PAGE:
The infection occurs when the feces of the transmitting insect enter the skin via the bite or the eye of the person. EFE / Archivo (photo:EFE )
Washington, August 20 (EFE) .- The American Heart Association (AHA) today warned of the risks of Chagas disease in countries such as the United States. and Spain, areas where this condition has traditionally not been observed, is shown by a study published in the specialized journal Circulation.
"This statement is intended to raise global awareness among physicians treating patients with Chagas disease outside a traditional endemic environment," said one of the scientists responsible for the report, Maria Carmo Pereira.
Chagas disease, which is transmitted by the infection of the parasite Trypanosoma cruzi (T cruzi), causes about one third of the infected chronic heart disease.
The treatment and risks associated with it are well known in Latin American countries such as Brazil, Argentina, Bolivia, Paraguay, Mexico and El Salvador, places where this disease has fought over time.
In the US, where an estimated 300,000 cases have been diagnosed, or in Spain, with at least 42,000 people with that disease, the relationship with heart disease is less known.
Other countries, such as Italy, France, Switzerland and the United Kingdom, have also discovered cases in recent decades.
"This document will help caregivers and health systems outside of Latin America to recognize, diagnose and treat Chagas disease and prevent the transmission of other diseases," added Pereira, a cardiologist at the Federal University of Minas Gerais. Belo Horizonte (Brazil).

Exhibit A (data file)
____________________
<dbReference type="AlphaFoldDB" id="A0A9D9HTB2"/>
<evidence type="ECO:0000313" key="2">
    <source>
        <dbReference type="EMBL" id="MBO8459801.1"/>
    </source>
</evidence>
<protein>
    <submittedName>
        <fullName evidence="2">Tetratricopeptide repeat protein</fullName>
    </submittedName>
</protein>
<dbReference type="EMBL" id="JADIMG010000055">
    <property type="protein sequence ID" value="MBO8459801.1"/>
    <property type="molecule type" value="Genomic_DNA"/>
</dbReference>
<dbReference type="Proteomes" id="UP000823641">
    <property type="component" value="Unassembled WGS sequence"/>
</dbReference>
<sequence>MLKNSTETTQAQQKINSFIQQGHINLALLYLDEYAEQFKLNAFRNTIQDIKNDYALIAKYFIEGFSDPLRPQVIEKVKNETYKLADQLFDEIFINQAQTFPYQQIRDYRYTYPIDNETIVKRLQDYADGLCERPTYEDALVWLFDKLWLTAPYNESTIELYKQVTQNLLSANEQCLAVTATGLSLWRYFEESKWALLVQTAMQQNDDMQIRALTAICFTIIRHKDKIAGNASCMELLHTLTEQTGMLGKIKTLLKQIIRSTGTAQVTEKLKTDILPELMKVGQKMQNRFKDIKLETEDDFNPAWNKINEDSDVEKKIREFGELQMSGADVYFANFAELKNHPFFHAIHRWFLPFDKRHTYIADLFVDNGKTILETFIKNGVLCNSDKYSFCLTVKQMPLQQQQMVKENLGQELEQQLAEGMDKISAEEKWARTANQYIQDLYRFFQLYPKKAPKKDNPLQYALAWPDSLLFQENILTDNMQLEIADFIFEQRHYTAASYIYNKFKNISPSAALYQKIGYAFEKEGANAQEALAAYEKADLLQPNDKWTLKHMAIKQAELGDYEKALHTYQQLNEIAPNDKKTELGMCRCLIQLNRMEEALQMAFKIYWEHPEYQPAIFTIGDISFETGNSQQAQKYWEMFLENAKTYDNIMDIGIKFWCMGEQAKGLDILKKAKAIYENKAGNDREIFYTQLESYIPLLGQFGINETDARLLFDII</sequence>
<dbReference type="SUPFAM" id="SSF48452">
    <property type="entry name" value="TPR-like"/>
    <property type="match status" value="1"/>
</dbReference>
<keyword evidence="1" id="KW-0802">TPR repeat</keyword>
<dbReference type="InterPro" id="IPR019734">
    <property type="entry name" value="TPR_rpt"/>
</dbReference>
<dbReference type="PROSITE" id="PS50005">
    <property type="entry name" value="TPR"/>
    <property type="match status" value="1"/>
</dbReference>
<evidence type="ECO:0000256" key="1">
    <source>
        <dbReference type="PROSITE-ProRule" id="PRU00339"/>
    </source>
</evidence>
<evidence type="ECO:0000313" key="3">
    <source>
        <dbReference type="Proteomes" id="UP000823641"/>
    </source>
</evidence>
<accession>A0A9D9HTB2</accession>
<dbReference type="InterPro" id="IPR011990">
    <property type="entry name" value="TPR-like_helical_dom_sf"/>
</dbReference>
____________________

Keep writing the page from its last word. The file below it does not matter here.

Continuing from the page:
The infection occurs when the feces of the transmitting insect enter the skin via the bite or the eye of the person.
The disease can also be transmitted through contaminated food or beverages, from pregnant mothers to their babies and through blood transfusions and organ transplants.
Although between 60 and 70 percent of people infected with T cruzi never develop symptoms, those who do develop heart disease, including heart failure, stroke, life-threatening ventricular arrhythmias and cardiac arrest.
However, if it is detected early, an infection can be cured with drugs with a success rate between 60 and 90 percent, depending on the condition it is in.
"The early detection of Chagas disease is fundamental, allowing an immediate start to therapy when evidence of healing is strong," said Caryn Bern co-author of the University of California, San Francisco (US).
The risk of infection is extremely low for most travelers and residents of endemic countries, according to the report.